The Best Home Remodeling Investment – Bathroom Remodels

The best home remodeling investment you can make today is to remodel your bathrooms. Obviously you’re not going to plan on remodeling your bathroom, if there’s nothing wrong with it, but if your bathroom is outdated or in desperate need of repairs, you might consider remodeling it.

Bathroom remodeling investments can make the difference between selling your home or having it sit on the market for months. The last thing that most homeowners plan on doing today, when purchasing a home is remodeling their bathroom. Your bathrooms got to look nice, if you’re planning on selling your home.

I’ve been reading remodeling magazine’s and trade journals for quite some time now and they always mention bathroom remodeling investments. Now let’s not get carried away here, if you remodel your bathroom and spend $25,000, you might get $20,000 of it back. Don’t get a false allusion here that you’re going to spend $25,000 on a bathroom remodel and get back $50,000. That would be great if it happened, but something like this isn’t going to happen to everyone.

Now what if you don’t remodeling your bathroom and you’re planning on selling your home, but the bathroom isn’t in good shape. Maybe you need a new toilet, sink cabinet and countertop. A small investment like this, under $500 could contribute to your home selling faster and actually making a profit.

It’s the large bathroom remodeling investments that create problems for homeowners, seeking to reap the rewards. When you start to spend more than $10,000 on a bathroom remodeling project, you can plan on recouping some of that money, most of the time. Smaller bathroom remodeling projects, usually reap higher returns on your investment than larger ones.

Best Home Remodeling Investments

Many homeowners that are unable to sell their existing home (or don’t want to) in the current housing market are considering remodeling their Maine homes. Homeowners should find a contractor in Maine to advise them about their home improvement options. Most importantly, a Maine contractor should be able to tell you which home improvements will net the highest return on investment, and which remodeling plans should be skipped altogether.

When to Spend:

o Kitchen Remodel: When remodeling a kitchen, it is best to keep everything in moderation. There is certainly money to be made from updating an outdated kitchen. However, when you add in expensive upgrades like restaurant quality appliances and high end custom cabinets, you may not make your money back.

o Bathroom Remodel: Bathroom remodels almost always earn a great return on investment, even with high quality upgrades. Bathrooms are one area of the home where buyers really appreciate upgrades and modern conveniences.

o Attic Bedroom Remodel: If your attic is large enough, it makes sense to finish the space into a large bedroom. It adds value and because you are finishing existing space rather than creating new space it is very cost effective.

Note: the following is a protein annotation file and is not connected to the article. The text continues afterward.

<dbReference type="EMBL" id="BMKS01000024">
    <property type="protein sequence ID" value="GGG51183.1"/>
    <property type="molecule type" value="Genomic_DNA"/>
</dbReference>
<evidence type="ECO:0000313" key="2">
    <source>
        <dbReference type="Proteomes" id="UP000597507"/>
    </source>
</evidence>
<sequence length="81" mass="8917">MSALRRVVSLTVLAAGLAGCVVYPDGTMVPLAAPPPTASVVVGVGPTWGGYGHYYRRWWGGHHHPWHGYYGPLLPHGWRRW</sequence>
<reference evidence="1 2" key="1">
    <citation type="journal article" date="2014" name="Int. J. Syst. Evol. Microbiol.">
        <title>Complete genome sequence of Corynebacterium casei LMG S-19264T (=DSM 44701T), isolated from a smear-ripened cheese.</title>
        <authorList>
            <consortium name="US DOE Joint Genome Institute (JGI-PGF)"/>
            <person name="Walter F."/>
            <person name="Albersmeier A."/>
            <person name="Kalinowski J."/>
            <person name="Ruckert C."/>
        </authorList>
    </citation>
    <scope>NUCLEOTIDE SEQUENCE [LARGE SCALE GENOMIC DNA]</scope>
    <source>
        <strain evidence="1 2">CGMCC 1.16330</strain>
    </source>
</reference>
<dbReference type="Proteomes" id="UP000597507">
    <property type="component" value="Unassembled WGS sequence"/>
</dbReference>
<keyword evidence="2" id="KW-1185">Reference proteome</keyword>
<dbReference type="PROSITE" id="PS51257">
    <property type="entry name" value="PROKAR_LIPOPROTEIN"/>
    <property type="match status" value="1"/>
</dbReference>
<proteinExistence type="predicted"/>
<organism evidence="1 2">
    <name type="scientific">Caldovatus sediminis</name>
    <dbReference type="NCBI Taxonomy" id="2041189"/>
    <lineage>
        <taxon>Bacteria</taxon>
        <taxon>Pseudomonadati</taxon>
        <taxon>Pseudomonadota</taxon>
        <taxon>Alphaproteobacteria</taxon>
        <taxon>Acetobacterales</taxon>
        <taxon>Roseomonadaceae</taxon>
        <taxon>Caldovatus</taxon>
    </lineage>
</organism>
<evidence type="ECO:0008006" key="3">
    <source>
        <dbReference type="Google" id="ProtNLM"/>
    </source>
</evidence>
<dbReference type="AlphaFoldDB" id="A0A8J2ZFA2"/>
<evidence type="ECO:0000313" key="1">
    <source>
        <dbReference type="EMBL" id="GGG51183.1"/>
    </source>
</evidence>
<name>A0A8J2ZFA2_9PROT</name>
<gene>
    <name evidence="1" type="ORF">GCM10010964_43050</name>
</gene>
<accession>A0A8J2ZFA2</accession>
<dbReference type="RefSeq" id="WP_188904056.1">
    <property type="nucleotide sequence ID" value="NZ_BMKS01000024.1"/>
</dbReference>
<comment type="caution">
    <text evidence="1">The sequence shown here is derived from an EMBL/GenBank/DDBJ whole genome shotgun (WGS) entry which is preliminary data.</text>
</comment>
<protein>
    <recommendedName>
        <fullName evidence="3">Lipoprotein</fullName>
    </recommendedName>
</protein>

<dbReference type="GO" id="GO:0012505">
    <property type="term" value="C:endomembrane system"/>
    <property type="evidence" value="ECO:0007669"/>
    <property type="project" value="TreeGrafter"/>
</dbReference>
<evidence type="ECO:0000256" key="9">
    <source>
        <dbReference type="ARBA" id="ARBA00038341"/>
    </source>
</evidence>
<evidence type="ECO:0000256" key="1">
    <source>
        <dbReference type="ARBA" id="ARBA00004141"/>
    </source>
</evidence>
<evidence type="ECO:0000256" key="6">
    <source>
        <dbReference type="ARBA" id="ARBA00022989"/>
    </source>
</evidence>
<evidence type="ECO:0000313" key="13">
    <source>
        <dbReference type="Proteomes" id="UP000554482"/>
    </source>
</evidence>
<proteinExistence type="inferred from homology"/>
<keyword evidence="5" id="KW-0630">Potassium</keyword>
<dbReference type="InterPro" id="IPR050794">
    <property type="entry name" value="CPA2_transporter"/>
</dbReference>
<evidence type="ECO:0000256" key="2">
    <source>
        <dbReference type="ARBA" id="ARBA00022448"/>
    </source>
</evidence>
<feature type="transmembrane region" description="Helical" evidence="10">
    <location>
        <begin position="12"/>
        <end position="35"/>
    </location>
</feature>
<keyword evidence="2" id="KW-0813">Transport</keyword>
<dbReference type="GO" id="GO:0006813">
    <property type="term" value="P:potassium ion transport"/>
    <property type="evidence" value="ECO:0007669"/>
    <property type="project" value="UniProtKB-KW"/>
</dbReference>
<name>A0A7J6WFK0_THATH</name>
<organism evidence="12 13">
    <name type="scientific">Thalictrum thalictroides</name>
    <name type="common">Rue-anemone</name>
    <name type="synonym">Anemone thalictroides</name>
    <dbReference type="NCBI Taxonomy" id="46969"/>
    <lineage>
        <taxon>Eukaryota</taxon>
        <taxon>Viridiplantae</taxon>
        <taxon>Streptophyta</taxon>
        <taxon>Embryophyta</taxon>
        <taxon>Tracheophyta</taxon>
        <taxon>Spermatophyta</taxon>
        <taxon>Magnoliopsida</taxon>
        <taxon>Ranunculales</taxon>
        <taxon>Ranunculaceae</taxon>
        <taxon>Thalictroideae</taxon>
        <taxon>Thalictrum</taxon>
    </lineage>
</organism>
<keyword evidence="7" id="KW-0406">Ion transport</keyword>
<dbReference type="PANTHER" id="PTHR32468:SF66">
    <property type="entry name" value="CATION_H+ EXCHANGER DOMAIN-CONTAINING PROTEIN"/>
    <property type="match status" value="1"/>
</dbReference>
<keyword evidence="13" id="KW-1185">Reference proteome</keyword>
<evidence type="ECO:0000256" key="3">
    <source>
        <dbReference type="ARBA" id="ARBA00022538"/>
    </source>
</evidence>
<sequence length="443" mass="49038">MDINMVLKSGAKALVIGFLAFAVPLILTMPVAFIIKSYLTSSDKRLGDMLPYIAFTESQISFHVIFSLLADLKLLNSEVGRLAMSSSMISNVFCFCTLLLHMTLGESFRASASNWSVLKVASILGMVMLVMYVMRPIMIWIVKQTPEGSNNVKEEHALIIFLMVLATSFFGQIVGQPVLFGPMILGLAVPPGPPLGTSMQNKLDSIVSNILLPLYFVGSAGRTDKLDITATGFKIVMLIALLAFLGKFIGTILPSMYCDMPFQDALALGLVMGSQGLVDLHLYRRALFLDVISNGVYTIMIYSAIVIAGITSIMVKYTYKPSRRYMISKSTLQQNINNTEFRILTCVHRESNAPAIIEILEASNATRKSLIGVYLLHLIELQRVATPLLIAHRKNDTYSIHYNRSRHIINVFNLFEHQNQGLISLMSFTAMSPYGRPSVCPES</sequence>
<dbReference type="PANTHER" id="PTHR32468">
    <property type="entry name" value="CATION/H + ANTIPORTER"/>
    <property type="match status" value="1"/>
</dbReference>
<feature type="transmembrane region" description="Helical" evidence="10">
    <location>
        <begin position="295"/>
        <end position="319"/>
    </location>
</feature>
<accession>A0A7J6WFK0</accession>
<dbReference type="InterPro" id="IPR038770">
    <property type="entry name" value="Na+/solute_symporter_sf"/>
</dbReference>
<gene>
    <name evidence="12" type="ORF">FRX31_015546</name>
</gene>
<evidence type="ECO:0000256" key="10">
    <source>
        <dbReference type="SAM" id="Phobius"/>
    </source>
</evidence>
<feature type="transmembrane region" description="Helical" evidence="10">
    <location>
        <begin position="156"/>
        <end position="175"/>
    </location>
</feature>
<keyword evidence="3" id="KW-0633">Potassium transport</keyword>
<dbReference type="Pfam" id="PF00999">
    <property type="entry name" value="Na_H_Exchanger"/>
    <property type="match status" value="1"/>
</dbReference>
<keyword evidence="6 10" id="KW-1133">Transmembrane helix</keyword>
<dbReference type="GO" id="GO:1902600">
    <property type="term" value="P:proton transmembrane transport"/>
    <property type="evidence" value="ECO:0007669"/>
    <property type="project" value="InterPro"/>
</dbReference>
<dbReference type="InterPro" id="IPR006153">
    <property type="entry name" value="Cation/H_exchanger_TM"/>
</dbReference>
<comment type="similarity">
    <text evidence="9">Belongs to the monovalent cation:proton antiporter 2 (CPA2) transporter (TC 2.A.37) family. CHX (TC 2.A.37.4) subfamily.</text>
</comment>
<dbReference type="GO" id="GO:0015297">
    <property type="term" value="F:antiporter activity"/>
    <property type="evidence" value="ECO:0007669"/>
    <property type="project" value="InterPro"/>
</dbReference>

o Basement Remodel: More than in other parts of the country, most New England homes have existing basements. If yours is unfinished, finishing it can be an easy way to add some additional square footage without the cost of an addition. Similarly to adding an attic bedroom, the space is already existing, which is much more cost effective than starting from scratch.

o Upscale Siding Replacement: Upgrading siding to maintenance-free siding is a good investment and can be a great selling point. You can achieve a fairly reasonable return with vinyl, and even more so with the higher end and nicer looking fiber cement.

When to Save:

o Family Room or Home Office Addition: While these spaces are nice to have, they don’t make or break a home purchase and generally cost more than the value they add to the home. Unless you can streamline to building process of a family room or home office addition with a panelized or modular addition, you will most likely save enough money to make it worth the effort.

o Window & Roofing Replacement: Windows and roofs are expensive to replace, and it is often unnecessary to replace them if they are functioning properly.

o Bathroom Addition: For very small spaces, bathrooms sure are expensive to add because they require electrical and plumbing contractors.

o Custom Additions (Wine Cellars, Home Theaters, etc.): Because custom additions are just that – custom – they rarely have the same value to another person as they do to you. It is unlikely that you will recoup your spend on these upgrades. A better option is to build a panelized or modular addition to save costs and streamline the process.

o Custom Amenities (Swimming Pools, Tennis Courts): Similarly to the custom additions above, custom amenities are a lifestyle choice and may not be universally appealing. In fact, some amenities, like swimming pools, may actually detract from the value of your home with some potential buyers.

How to Decide:

o Check Comparables: See what else is in your area. While master suite and bathroom additions don’t generally make good investments, you may consider them if all the other homes in your area have them. It brings your home up to par and levels the playing field.

o To Stay or to Go? Ask yourself how long you are planning on staying in your current home. If you plan on staying five years or more, it may be worth making upgrades. If not, ask yourself what the return on your investment is going to be.

o Investment vs. Resale: Are you looking to remodel your home as an investment or are you trying to improve it to make it more attractive at resale? If you’re planning on selling, stick with the suggestions above and skip the rest.

o Quality of Life: Sometimes it’s worth spending the money on an upgrade even if you know you won’t get it back. For example, how much is having an extra bathroom or swimming pool worth to you? For some people, it’s priceless.